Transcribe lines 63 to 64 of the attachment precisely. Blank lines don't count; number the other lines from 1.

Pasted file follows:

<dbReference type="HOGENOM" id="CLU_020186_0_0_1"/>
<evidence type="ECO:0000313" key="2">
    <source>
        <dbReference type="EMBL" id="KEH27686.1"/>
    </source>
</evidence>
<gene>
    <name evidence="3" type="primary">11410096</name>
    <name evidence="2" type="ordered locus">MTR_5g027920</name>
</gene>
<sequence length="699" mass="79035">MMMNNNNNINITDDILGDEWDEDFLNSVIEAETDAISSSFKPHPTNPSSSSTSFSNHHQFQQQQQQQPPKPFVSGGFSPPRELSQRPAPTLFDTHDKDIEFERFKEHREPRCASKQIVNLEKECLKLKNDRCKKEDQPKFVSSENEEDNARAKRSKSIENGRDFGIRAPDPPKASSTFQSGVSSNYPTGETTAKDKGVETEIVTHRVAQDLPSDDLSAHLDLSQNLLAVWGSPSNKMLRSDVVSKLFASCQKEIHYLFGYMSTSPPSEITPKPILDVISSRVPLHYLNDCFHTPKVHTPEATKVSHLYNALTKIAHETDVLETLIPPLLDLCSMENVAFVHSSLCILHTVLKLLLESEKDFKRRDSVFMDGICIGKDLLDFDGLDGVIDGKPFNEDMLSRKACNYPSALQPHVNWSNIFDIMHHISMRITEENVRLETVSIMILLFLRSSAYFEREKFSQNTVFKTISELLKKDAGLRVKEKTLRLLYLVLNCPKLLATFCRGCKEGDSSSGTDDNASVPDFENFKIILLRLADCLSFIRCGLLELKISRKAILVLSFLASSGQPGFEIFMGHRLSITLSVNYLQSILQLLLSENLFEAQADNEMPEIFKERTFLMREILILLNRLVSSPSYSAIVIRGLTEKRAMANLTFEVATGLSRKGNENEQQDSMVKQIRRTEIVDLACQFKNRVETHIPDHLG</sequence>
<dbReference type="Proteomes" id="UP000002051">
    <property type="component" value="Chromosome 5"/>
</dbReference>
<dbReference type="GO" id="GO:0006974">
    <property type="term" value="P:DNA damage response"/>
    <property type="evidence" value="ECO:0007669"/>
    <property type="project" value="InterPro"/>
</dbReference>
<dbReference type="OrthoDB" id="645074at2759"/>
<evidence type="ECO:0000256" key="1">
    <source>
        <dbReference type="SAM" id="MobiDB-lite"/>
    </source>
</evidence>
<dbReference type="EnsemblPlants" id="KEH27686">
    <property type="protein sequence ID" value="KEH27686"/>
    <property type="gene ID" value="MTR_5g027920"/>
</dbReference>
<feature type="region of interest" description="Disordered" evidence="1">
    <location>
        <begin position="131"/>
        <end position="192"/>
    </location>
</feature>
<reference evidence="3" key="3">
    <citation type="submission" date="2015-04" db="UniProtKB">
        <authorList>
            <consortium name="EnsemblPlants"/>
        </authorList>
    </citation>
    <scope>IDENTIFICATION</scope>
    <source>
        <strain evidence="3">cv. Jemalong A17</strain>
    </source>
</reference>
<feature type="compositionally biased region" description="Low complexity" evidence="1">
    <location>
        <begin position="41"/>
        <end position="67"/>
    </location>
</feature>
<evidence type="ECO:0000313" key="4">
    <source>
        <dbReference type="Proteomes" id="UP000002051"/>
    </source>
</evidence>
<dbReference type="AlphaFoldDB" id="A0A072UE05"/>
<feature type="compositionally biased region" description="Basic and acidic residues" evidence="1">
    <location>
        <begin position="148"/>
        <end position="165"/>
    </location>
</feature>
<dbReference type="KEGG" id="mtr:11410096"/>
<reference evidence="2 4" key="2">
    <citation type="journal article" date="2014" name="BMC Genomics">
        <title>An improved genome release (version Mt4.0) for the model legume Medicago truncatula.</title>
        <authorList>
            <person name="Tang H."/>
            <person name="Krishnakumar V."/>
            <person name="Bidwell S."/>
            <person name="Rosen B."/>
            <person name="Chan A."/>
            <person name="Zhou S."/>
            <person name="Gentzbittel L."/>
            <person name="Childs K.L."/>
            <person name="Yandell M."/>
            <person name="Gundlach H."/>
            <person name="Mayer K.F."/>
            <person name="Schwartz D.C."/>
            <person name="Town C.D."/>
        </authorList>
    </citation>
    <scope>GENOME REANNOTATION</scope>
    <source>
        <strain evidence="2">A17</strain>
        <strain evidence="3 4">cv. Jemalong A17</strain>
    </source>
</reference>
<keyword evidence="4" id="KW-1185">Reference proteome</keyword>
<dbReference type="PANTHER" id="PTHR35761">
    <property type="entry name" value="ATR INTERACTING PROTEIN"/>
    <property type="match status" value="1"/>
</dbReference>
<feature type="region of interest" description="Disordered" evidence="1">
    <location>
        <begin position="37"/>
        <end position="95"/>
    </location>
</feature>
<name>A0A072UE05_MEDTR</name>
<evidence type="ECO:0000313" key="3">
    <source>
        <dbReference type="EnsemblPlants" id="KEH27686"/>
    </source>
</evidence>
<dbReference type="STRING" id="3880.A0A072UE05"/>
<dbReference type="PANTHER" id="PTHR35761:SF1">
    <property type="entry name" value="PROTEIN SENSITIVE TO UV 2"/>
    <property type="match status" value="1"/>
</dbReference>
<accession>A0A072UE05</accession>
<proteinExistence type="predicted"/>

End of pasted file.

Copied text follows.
    </location>
</feature>